Mason v. Sutherlin MacHine Works

Annotate this Case

240 Or. 51 (1965)

399 P.2d 1016


Supreme Court of Oregon.

Argued December 7, 1964.

Affirmed March 10, 1965.

*52 Donald B. Bowerman, Portland, and James O. Goodwin, Oregon City, argued the cause for appellant. On the brief were Rask, Hefferin & Bowerman, Portland, and Jack, Goodwin & Anicker, Oregon City.

David C. Landis, Portland, argued the cause for respondent. With him on the brief were Maguire, Shields, Morrison, Bailey & Kester, and Howard K. Beebe, Portland.

Before McALLISTER, Chief Justice, and PERRY, SLOAN, O'CONNELL, DENECKE and LUSK, Justices.



The plaintiff brought this action to recover damages for the wrongful death of Robert F. Mason. Judgment was rendered for defendant under defendant's supplemental answer, and plaintiff appeals.

Mason was employed by Kline Contractors, Inc., and, while in the scope of his employment, was fatally *53 injured when a portable, high-lead, telescoping steel logging spar fell. The defendant had manufactured the spar on its own premises at the request of Kline Contractors, Inc., for use in its logging operations. As a part of the contract of sale and purchase, the defendant agreed to supply Kline with technical and expert mechanical assistance for the initial erection and lowering of the spar, up to five erections and lowerings. A Mr. Theiss was sent by the defendant to supervise the initial lowering of the spar for the purpose of moving it to a new location. The spar fell, due to the failure of a hydraulic jack, and Mason, who was assisting in the lowering operation, was killed.

The theory of the plaintiff is that the spar fell due to the negligent design and manufacture of the spar.

The defendant's defense is that, since both the defendant manufacturer and Kline were contributors to and under the Workmen's Compensation Act and, at the time of the injury, were engaged in a common or related enterprise on premises under joint supervision and control, the action of plaintiff cannot be maintained as a third party action against the defendant.

Assuming the fact, as found by the trial court and sustained by the evidence, that both Kline and the defendant were covered employers engaged in "the furtherance of a common enterprise or the accomplishment of the same or related purposes in operation" on premises under joint supervision and control, the question then raised by plaintiff's demurrer to the evidence is whether the antecedent negligence of one employer, which at a later time causes an injury to the employee of the other employer, gives rise to an enforcible cause of action.

*54 1. All common-law and statutory remedies for tortious injuries by third parties are open to an injured covered workman unless barred by the provisions of ORS 656.154, and, if barred, the act itself provides the sole remedy. Pruett v. Lininger, et al, 224 Or 614, 356 P2d 547; Plummer v. Donald M. Drake Co., 212 Or 430, 320 P2d 245; Atkinson v. Fairview Dairy Farms, 190 Or 1, 222 P2d 732; Kowcun v. Bybee, 182 Or 271, 186 P2d 790.

ORS 656.154 reads as follows:

"(1) If the injury to a workman is due to the negligence or wrong of a third person not in the same employ, the injured workman, or if death results from the injury, his widow, children or other dependents, as the case may be, may elect to seek a remedy against such third person. However, no action shall be brought against any such third person if he or his workman causing the injury was, at the time of the injury, on premises over which he had joint supervision and control with the employer of the injured workman and was an employer subject to ORS 656.002 to 656.590. "(2) As used in this section, `premises' means the place where the employer, or his workman causing the injury, and the employer of the injured workman, are engaged in the furtherance of a common enterprise or the accomplishment of the same or related purposes in operation."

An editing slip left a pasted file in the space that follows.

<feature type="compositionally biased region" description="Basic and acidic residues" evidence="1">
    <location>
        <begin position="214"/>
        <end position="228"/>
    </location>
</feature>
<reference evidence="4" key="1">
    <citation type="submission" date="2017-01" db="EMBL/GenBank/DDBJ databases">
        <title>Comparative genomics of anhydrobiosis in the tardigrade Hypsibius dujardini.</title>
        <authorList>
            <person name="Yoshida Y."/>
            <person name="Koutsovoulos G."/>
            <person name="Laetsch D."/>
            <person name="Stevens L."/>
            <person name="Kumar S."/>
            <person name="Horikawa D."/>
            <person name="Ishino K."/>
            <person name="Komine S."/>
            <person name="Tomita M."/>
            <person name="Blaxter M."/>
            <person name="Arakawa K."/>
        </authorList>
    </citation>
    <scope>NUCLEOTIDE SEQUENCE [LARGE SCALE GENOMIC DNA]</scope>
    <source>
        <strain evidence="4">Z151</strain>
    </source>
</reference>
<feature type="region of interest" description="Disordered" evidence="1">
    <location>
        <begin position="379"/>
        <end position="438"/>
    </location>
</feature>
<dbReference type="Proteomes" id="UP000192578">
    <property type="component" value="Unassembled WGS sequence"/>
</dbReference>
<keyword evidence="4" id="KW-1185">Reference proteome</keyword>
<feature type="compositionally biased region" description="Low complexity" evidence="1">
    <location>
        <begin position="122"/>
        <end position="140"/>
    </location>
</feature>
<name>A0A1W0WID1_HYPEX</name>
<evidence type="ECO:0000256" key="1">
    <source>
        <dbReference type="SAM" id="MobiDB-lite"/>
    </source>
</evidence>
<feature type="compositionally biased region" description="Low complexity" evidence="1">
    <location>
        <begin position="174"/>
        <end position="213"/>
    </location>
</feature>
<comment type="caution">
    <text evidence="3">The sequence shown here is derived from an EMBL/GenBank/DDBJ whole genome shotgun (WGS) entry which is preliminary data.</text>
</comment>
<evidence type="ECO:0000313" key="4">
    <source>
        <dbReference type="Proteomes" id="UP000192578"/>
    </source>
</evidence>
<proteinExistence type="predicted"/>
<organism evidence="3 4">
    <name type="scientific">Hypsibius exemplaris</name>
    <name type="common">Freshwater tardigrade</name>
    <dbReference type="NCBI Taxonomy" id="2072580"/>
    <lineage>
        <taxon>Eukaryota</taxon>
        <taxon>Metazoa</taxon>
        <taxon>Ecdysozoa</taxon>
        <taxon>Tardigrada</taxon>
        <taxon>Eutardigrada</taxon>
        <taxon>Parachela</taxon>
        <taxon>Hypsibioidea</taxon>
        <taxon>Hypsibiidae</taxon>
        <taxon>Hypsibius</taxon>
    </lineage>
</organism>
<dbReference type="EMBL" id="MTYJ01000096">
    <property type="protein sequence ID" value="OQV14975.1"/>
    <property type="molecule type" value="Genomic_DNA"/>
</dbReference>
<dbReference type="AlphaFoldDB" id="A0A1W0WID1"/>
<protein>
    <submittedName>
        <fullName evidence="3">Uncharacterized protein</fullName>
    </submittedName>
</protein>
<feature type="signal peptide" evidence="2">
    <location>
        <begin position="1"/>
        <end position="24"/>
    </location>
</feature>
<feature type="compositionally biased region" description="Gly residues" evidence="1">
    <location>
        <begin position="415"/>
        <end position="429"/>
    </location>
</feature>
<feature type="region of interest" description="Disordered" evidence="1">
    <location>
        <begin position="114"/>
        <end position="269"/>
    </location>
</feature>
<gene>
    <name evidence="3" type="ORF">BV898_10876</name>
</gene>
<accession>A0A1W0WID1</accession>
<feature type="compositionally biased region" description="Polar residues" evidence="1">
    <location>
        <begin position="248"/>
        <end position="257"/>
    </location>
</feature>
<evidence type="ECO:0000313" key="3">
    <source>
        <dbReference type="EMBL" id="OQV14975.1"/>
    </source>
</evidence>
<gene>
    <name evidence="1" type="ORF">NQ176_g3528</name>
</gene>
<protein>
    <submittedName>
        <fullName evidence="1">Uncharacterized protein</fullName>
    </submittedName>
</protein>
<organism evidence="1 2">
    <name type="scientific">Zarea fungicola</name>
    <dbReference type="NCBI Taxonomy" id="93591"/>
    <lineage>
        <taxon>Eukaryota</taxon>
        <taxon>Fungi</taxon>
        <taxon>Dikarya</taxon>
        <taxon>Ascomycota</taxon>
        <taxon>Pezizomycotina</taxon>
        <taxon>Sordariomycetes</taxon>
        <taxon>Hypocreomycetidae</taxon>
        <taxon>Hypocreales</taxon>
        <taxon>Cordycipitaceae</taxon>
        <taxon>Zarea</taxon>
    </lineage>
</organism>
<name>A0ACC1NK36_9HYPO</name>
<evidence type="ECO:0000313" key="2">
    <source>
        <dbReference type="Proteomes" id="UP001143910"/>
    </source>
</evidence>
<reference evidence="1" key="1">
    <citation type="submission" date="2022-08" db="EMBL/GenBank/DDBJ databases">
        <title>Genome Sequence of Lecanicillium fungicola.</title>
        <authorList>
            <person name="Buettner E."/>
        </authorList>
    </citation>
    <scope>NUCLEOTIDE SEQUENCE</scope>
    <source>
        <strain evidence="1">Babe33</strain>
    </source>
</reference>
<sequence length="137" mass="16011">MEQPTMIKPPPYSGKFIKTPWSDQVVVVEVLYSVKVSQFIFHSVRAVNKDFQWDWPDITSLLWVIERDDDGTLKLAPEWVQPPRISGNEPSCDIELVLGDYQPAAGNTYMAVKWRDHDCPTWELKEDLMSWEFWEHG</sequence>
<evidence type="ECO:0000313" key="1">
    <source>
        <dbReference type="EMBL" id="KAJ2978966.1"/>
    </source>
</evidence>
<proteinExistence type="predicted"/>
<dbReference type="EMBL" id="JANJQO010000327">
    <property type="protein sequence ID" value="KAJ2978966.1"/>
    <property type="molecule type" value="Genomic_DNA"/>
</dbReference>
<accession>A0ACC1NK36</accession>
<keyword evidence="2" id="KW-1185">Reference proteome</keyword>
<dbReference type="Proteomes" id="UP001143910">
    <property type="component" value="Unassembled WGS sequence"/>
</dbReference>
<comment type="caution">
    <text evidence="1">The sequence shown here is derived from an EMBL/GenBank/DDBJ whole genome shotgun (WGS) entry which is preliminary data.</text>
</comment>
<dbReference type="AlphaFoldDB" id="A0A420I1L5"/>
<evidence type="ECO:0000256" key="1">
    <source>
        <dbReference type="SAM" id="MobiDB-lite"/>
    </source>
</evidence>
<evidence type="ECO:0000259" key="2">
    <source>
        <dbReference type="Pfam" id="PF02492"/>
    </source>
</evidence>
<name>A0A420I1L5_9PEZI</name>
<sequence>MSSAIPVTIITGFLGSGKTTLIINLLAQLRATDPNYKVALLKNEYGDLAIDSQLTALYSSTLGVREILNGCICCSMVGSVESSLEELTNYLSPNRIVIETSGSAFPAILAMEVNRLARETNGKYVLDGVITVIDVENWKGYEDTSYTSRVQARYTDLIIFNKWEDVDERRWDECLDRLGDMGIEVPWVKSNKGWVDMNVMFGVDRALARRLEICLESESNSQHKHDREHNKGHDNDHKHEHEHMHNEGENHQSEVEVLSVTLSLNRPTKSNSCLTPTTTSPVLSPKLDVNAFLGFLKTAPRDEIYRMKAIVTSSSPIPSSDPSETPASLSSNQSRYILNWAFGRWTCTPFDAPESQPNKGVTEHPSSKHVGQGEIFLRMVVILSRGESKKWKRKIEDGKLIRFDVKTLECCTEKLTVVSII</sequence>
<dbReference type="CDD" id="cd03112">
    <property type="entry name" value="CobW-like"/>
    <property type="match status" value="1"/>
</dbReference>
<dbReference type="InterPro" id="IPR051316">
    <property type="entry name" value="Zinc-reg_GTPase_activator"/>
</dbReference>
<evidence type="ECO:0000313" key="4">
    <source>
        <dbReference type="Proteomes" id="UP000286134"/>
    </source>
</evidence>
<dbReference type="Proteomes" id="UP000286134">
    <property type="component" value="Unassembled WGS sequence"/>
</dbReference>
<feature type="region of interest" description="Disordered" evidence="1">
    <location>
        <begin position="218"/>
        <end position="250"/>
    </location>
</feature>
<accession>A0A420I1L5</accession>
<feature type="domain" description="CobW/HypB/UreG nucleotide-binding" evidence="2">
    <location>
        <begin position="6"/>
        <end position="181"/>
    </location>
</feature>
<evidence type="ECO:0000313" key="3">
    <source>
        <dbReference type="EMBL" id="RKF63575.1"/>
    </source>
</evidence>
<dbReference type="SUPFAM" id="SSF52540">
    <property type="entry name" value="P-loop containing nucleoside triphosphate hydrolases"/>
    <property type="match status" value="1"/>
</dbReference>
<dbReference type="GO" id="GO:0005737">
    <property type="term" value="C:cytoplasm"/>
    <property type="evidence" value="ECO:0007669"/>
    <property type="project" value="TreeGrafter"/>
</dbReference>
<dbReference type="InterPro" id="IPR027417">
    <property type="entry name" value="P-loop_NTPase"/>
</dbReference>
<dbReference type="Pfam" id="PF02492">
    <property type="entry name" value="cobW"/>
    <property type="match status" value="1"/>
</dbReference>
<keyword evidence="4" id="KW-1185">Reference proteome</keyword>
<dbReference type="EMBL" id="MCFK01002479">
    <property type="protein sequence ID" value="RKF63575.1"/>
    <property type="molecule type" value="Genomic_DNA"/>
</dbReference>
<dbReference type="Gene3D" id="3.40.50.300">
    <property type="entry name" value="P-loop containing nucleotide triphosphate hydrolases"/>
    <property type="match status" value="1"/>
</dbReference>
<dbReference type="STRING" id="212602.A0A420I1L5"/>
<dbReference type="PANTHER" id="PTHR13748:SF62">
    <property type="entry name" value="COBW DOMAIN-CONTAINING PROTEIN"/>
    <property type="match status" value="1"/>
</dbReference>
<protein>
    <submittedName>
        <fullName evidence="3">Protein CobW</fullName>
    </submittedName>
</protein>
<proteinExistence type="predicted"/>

2. It is clear that the expressed purpose of this provision of the act, exempting employers in joint control of premises while engaged in a common enterprise, was to spread the contractual provisions of the act so that, while such an operation is in effect, the employees of each employer are to be considered in the same posture as if there was but a single employer. Or as stated in Rasmussen v. George Benz & Sons, *55 168 Min 319, 325, 210 NW 75, cited with approval by this court in Plummer v. Donald M. Drake Co., supra,

"* * * Being engaged in a `common enterprise' or in the `accomplishment of the same' or `related purposes' in operation on the premises puts all the employers so engaged in the relative, if not actual, position of an employer of any such employe. * * * In short the community of interest gives the third party, who is subject to the compensation act, under this statute the status of an employer toward the employe."

Cf. Matheny v. Edwards Ice Machine & Supply Co., 39 F2d 70 (9th Circuit).

3, 4. Since under the act the injured workman may not sue his own employer, regardless of when the negligence occurs that leads to the injury, it follows that where separate employers are in a situation contemplated by the act so that they are regarded as acting as a single employer of all, a cause of action against any employer as a third party so situated does not exist regardless of when negligence occurs that causes the injury on the premises under joint supervision and control.

The judgment of the trial court is affirmed.